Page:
Oil advances as traders eye China demand and US debt talks

Oil advanced in New York as traders assessed the latest data on Chinese demand and US stockpiles, while awaiting a resolution of the debt ceiling standoff in Washington.  

West Texas Intermediate futures added 0.3 per cent as stock futures gained, reversing earlier losses to trade near $71 a barrel. The International Energy Agency said on Tuesday that consumption in China is rising faster than anticipated, though some banks cut growth forecasts after weak economic data for April.

Equity markets pointed to a recovery from a selloff on Wall Street as traders pinned hopes that talks will break a deadlock on raising the debt ceiling and avert a potentially catastrophic default. 

The industry-funded American Petroleum Institute reported nationwide crude inventories rose by 3.7 million barrels last week due to a build-up at the key hub in Cushing, Oklahoma, according to people familiar with the figures. Still, gasoline and distillate inventories fell.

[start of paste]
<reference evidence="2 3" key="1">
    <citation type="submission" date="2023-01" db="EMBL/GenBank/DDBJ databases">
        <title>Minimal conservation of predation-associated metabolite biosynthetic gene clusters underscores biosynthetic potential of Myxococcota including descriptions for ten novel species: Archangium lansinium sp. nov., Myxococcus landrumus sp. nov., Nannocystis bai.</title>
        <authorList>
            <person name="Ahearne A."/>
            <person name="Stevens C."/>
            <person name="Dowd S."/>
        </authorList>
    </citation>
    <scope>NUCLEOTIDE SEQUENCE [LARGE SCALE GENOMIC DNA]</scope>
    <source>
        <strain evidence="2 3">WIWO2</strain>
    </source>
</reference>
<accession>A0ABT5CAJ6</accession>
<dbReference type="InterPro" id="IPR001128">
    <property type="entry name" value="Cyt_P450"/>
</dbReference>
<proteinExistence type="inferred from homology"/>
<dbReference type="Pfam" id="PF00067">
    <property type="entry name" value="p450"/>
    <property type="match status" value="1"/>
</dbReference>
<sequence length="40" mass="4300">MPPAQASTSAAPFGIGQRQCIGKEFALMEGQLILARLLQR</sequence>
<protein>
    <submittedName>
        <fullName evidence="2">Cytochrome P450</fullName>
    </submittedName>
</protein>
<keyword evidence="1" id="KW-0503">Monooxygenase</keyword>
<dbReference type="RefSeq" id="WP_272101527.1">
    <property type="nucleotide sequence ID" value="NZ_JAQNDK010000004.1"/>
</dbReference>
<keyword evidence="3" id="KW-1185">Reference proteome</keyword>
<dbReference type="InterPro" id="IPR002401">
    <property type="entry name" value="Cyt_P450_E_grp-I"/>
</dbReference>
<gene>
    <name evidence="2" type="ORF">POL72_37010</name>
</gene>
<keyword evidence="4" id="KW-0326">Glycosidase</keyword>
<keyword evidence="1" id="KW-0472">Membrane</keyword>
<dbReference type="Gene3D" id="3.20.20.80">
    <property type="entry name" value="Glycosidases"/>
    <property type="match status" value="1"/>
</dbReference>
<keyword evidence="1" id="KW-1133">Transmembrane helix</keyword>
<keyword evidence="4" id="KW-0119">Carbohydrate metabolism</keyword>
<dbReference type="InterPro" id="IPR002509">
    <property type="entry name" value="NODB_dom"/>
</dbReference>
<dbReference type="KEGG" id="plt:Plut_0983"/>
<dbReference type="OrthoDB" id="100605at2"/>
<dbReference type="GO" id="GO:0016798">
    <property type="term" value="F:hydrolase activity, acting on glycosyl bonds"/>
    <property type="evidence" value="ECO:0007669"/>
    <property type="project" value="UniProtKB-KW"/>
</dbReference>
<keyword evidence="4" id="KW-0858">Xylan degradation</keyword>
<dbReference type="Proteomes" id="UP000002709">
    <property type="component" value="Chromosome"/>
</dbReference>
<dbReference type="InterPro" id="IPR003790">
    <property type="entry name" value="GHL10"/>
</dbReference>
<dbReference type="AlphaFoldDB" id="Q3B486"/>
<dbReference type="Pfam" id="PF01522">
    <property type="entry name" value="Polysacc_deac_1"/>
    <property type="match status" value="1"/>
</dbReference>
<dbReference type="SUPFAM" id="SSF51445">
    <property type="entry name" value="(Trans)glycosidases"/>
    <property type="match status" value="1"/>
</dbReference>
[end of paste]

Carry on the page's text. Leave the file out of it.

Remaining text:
“Concerns over the health of the global economy and oil demand prospects have been front and center of the oil markets of late,” said Stephen Brennock, an analyst at PVM Oil Associates Ltd. “We’ve long argued that the bearish price action is unjustified.”

Crude is down about 11 per cent this year as China’s slower-than-expected recovery, a campaign of aggressive monetary tightening from the Federal Reserve, and more recent concerns over the US debt ceiling weigh on the outlook. Still, US retail sales rose in April, suggesting that consumer spending in the world’s biggest economy is holding up in the face of economic headwinds. 


  • WTI for June delivery rose 0.3 per cent to $71.09 a barrel at 12:14 p.m. in London.
  • Brent for July settlement gained 0.4 per cent to $75.18 a barrel.

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